In 2009, Paul Volcker famously described the ability of the banks to evolve as follows: “The banks’ last true innovation was the ATM.” But that no longer holds true today.
Ever since the advent of cloud services, APIs, and digital banking, banks have witnessed a major shift in the way products are put together, with an emphasis on room for scale, user-friendliness, and cost-effectiveness. However, with the constantly rising customer expectations, banks are grappling with the push for digital transformation to stay competitive.
Core banking architecture, the backbone of a financial institution’s operations, stands at the heart of this transformation. It is this foundational technology that processes daily banking transactions and updates accounts and other financial records.
The architecture a bank chooses can profoundly influence its agility, capability to innovate, and the efficiency of its services. As such, selecting the right banking architecture is not merely a technical decision; it’s a strategic one critical to a bank’s growth.
To help you make the right decision, here’s a comprehensive overview of the types of core banking architecture and how to choose one.
Different Types of Core Banking Architectures
Several banking architectures can be characterised by their approach to data sharing, customer interaction, and technological foundation. Here are some of the prominent ones:
1. Monolithic Architecture
Monolithic core banking solutions have all the functionalities in a single codebase, deployed as a single unit. They are simple, efficient, easy to develop and test, but difficult to scale, modify, and adopt new technologies. Eg: A payment application and a store position application are part of the same IT solution. Since the object model is consistent across all components, there is no need to invest in complex mapping between different areas.
2. Service-Oriented Architecture (SOA)
SOA breaks down the monolithic structures of legacy core banking solutions into services, making them more modular. This architecture facilitates easier integration with new services and third-party applications, offering better flexibility than traditional models.
3. Microservices Architecture
You can go one step further with microservices architecture, which decomposes applications into small, independent services. Each service runs its own process and communicates through APIs. This modularity allows banks to update banking platforms or scale services independently, significantly reducing the time to market for new features. While Microservices architecture gives banks much needed flexibility while creating core banking solutions, composable banking takes it a step further.
What is Composable Banking?
Composable banking is an approach that is gaining traction as banks seek greater agility and innovation. It refers to a modular banking architecture where capabilities are built and deployed as ‘plug and play’ services.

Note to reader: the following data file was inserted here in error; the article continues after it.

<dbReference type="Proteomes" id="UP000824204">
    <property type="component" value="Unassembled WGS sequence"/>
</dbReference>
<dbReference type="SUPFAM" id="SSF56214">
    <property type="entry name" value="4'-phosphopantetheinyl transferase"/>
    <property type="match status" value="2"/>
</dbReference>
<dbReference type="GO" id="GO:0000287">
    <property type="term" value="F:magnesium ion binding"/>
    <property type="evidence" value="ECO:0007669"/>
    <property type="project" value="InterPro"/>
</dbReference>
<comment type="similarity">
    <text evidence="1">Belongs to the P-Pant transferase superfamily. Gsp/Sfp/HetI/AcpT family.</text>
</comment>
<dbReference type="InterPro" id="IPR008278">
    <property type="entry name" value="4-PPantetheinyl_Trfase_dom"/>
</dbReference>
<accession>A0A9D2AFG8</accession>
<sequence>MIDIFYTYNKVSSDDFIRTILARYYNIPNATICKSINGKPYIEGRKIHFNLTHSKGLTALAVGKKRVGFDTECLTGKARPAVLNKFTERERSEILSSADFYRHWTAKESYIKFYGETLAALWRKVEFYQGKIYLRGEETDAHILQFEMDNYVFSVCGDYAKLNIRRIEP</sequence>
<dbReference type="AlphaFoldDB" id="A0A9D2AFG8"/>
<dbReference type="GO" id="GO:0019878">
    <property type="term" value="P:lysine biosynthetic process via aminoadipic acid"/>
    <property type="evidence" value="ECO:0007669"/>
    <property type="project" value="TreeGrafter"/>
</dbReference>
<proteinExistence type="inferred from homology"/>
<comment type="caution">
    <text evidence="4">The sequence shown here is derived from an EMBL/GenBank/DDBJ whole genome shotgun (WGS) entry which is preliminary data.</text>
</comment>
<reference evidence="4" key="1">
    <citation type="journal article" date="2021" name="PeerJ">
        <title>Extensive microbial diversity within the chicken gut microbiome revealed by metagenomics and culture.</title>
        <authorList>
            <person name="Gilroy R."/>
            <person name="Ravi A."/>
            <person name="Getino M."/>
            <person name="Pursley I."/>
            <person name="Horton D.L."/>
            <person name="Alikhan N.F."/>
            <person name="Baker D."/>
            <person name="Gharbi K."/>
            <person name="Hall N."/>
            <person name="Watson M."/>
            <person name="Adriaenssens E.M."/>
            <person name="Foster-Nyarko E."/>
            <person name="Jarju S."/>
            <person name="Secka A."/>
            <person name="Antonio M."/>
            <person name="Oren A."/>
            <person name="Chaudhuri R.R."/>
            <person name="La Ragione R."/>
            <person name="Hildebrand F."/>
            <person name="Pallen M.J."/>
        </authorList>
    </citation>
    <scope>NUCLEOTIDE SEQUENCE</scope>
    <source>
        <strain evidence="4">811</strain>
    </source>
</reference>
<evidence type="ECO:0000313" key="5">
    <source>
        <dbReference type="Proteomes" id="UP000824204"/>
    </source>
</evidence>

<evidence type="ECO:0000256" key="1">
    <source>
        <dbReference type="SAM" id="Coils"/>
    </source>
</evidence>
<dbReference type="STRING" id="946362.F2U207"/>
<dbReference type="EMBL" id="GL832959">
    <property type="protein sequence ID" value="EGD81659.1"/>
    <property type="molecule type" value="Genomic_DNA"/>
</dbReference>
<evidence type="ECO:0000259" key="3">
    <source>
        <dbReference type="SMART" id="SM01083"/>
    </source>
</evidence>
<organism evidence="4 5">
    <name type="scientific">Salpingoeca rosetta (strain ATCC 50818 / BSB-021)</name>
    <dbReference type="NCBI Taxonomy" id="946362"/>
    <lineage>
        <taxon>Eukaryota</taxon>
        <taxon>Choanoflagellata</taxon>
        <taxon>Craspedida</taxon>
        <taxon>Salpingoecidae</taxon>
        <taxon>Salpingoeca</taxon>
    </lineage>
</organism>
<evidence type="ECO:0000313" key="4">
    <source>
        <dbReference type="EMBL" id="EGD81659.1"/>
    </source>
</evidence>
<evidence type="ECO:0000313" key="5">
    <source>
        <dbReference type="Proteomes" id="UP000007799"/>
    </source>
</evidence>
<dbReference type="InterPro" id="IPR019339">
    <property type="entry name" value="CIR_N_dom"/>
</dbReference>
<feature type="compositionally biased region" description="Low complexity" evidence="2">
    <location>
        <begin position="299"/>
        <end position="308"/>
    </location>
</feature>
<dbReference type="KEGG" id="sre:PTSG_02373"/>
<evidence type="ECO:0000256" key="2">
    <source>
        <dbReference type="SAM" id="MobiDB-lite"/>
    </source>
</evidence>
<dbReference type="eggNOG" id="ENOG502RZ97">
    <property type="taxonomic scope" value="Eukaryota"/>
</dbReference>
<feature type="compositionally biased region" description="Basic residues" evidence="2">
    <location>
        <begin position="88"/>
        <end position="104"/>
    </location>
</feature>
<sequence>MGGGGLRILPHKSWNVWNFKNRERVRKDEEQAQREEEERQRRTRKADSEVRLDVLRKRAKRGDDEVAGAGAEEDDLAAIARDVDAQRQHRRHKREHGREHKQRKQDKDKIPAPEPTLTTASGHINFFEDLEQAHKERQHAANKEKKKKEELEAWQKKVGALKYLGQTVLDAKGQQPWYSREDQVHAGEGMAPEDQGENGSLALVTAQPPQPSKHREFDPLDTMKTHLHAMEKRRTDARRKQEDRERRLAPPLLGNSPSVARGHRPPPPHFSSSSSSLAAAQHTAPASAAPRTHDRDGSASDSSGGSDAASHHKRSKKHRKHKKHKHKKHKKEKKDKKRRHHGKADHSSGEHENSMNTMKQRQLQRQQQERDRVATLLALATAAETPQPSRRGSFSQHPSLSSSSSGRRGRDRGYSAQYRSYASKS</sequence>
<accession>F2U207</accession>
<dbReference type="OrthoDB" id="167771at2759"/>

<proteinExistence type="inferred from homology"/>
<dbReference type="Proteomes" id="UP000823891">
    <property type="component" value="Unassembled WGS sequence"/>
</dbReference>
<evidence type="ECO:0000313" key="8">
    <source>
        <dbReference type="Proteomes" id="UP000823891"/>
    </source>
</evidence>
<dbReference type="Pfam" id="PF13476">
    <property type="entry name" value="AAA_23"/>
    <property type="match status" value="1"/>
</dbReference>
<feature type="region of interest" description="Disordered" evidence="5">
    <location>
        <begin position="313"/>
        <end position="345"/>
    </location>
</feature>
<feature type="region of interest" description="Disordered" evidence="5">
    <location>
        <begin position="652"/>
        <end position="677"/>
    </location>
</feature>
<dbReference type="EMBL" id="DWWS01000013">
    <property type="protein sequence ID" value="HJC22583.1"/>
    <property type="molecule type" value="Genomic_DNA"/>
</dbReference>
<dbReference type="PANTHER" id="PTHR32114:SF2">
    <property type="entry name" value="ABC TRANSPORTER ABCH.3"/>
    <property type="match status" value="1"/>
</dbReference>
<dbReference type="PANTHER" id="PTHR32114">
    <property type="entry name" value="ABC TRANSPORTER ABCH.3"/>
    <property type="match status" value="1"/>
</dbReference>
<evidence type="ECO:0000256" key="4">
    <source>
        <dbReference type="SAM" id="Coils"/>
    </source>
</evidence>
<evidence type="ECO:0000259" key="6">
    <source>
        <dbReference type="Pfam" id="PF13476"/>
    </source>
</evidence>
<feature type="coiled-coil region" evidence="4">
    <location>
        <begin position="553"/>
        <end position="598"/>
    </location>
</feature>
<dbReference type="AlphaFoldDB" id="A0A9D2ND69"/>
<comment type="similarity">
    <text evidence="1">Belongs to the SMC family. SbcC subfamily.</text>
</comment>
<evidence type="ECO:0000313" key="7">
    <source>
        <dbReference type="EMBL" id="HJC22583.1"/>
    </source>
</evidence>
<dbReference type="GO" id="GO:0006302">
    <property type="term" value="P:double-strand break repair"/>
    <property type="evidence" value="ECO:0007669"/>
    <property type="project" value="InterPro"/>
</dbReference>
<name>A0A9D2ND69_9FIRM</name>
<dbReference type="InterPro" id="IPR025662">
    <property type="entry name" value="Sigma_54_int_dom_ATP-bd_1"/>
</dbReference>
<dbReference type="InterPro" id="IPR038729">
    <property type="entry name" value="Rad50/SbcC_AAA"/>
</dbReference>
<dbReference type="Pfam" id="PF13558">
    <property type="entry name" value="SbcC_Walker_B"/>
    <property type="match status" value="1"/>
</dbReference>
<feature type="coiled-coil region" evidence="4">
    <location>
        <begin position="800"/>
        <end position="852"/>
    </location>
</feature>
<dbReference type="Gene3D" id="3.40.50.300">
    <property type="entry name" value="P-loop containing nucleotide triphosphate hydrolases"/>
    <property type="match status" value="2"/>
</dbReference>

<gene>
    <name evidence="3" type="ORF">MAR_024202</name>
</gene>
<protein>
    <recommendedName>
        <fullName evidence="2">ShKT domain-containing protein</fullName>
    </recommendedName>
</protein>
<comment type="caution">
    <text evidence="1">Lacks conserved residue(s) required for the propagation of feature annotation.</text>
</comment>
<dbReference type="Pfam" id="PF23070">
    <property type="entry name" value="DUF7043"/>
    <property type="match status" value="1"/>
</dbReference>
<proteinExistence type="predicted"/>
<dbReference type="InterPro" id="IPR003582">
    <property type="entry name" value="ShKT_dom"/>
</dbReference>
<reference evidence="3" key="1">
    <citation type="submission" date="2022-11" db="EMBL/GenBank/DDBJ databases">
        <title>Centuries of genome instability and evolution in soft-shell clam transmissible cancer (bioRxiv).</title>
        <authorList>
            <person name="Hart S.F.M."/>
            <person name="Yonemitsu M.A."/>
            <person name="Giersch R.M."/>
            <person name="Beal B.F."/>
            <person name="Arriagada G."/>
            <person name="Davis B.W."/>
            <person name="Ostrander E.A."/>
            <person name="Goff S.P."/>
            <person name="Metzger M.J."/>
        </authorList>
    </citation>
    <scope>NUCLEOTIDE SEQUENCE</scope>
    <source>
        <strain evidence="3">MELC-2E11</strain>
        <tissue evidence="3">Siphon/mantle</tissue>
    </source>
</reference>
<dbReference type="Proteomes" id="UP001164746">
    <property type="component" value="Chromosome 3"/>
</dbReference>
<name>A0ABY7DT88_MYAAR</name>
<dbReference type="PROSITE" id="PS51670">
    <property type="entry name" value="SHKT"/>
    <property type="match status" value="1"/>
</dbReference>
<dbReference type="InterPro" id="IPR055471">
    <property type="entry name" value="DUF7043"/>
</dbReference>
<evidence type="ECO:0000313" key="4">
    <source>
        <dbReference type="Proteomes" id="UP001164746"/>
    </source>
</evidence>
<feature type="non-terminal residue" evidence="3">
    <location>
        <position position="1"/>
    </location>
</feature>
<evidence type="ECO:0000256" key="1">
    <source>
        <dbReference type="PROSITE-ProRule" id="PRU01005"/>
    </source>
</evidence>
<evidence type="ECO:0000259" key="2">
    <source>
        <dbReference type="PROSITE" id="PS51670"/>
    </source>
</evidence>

But it goes way beyond “modular.” You see, modular banking is characterised by a predefined suite of proprietary modules that extend the functionality of the bank’s core systems. It’s more of a puzzle piece that can be put together to create a pre-defined picture.
Whereas in composable banking, the core banking systems coordinate between independent applications through open APIs. And functionalities can be controlled by easily adding or removing applications. It’s more like building Lego structures where blocks(applications) can easily be replaced for the best-fit solutions. Here are some of the primary benefits of composable banking:
- Agility: Composable banking platforms provide the convenience of adding, updating, or removing services without overhauling the entire system. For financial institutions, this makes it easy to respond to market changes and customer needs quickly.
- Customisation: Banks can tailor their offerings to specific customer segments by composing a unique mix of services, thereby providing a more personalised customer experience.
- Innovation: With a marketplace of services, banks can experiment with and deploy new features rapidly, fostering a culture of innovation.
- Cost Efficiency: By reusing services and leveraging cloud solutions, composable banking can lead to significant cost savings in development and maintenance.
When choosing a core banking architecture, keep change at the centre of your decision, specifically in terms of how fast your organisation can respond to it. Given the pace of digitisation and fast-evolving customer expectations, your business must stand resilient against change, be it micro or macro.
This paves the way for consistent customer satisfaction rates, an expanding product lineup, and the ability to scale on demand. iGCB’s Digital Core cloudbanking platform allows you to do all that with cloud-native and AI-powered efficiency, achieved through our signature eMACH.Ai solution. Smarter business products, streamlined processes, and a tech stack future-proof against change – integrate all this with your banking with iGCB’s Digital Core.
Upgrade to scalable, cost-efficient, and innovative core banking solutions today. Start your transformation journey here.